New UN Women report finds progress but also big challenges on gender responsive budgeting in Asia


[Press Release]

Jaipur, India – Targeted fiscal policies have improved the quality and quantity of budgetary allocations for promoting gender equality in Asia and the Pacific but significant challenges remain, says a new UN Women report launched today.

Launching the report, from left: Zohra Khan, Policy Adviser, UN Women Headquarters; Harsh Kumar, Director, National Institute of Financial Management, Government of India; Chandrani Senaratna, Secretary, Ministry of Women & Child Affairs, Sri Lanka; Rebecca Reichmann Tavares, Representative, UN Women India, Bhutan, Maldives & Sri Lanka; Yamini Mishra, GRB Specialist-Asia Pacific, UN Women; and Kathleen Lahey, Queen’s National Scholar, Canada. Photo: UN Women

Gender Responsive Budgeting in the Asia-Pacific Region: A Status Report is the first comprehensive review of these policies in the region. It is based on a detailed review of 26 countries and assesses almost two decades of such initiatives by government, parliaments and civil society groups.

Government and civil society representatives and academics launched the report at a meeting on “Innovations in Gender Responsive Budgeting: Sharing Experiences from the Asia-Pacific Region.” The meeting was organized by UN Women and the National Institute of Financial Management, Government of India.

While the region has made significant progress in recent years with new laws and policies on women’s rights, lack of resources remains a key impediment to implementation in many countries. In 2015, the 20-year review of the Beijing Platform for Action, the multilateral agreement on women’s rights, showed that many countries allocated very slim budgets to their national women’s rights bodies, faced serious financing gaps for implementing national action plans on gender equality, and received minimal amounts of foreign development assistance that targeted gender equality as a main objective.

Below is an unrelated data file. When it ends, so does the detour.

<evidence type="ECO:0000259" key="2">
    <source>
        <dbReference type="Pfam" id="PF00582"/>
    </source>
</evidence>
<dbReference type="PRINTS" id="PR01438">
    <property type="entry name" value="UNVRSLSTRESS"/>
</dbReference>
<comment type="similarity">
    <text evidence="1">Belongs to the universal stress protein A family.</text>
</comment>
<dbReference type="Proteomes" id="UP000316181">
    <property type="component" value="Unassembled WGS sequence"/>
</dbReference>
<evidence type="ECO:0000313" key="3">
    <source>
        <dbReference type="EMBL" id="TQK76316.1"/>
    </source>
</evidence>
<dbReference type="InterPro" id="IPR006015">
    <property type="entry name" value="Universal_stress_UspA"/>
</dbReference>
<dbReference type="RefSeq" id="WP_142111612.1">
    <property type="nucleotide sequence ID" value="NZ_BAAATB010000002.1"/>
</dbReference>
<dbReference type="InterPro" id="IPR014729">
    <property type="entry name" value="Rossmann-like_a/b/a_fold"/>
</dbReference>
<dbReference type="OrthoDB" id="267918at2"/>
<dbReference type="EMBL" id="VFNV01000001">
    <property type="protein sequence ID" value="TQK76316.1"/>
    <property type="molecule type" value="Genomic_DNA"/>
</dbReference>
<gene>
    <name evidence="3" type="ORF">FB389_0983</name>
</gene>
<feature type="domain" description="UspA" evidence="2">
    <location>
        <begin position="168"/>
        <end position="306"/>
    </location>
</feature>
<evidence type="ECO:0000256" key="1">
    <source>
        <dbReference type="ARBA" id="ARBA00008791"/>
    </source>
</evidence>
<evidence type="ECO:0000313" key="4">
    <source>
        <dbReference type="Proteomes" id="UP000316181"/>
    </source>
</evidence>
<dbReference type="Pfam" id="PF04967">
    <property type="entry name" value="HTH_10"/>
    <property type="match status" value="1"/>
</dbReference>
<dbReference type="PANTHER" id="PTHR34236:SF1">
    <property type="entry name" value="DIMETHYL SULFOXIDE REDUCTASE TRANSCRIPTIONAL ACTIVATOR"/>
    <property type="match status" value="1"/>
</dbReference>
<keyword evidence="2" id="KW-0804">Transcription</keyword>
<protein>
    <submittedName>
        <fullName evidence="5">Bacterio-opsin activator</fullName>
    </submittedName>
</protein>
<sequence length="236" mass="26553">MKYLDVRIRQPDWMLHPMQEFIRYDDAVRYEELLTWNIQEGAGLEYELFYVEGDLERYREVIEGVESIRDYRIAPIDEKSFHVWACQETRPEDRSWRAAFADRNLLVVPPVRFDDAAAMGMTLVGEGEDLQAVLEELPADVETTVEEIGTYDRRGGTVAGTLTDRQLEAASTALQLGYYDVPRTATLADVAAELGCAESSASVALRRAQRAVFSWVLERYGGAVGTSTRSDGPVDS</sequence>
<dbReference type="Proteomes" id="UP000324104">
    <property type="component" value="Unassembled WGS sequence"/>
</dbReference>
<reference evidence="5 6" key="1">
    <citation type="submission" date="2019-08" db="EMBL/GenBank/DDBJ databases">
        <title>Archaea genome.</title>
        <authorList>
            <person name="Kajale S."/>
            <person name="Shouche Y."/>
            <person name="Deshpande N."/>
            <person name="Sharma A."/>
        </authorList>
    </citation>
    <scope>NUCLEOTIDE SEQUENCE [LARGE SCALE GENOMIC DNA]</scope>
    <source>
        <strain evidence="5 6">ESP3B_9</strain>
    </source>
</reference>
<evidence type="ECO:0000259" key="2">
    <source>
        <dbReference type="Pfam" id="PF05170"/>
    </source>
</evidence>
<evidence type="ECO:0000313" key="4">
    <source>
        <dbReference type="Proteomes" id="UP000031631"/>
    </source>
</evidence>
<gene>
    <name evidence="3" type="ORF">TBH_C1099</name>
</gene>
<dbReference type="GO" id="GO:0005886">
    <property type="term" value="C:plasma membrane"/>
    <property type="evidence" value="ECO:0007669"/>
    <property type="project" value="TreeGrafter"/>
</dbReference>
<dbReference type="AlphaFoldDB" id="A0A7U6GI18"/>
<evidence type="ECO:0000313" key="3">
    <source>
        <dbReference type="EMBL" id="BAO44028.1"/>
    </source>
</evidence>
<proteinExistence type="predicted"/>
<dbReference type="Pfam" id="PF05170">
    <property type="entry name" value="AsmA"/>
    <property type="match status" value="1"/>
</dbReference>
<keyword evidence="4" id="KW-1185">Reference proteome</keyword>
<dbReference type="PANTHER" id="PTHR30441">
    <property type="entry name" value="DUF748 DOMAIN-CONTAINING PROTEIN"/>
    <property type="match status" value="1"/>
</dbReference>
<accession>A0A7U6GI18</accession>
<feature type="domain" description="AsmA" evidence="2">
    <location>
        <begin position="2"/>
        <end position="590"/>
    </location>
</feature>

The new UN Women report found that one of the most important benefits of gender responsive budgeting (GSB) is that it has improved systems to track allocations for gender equality efforts over time.

“On the other hand, some of the main challenges have centered on the availability and effectiveness of institutional mechanisms, and capacity gaps of key actors as well as critical contextual factors, including budget transparency and the political climate,” Miwa Kato, Regional Director of the UN Women Regional Office for Asia and the Pacific, says in the report’s foreword.

“Another set of challenges has been around sustaining the momentum of GSB in some countries and initiating it in some others, given the fact that there are some countries still in the process of setting up their governance structures.”

She says UN Women hoped that a better understanding of the status of these initiatives in the region will encourage all the key groups – including policymakers, parliamentarians, government officials, civil society members and international aid agencies – to implement gender equality commitments more effectively.

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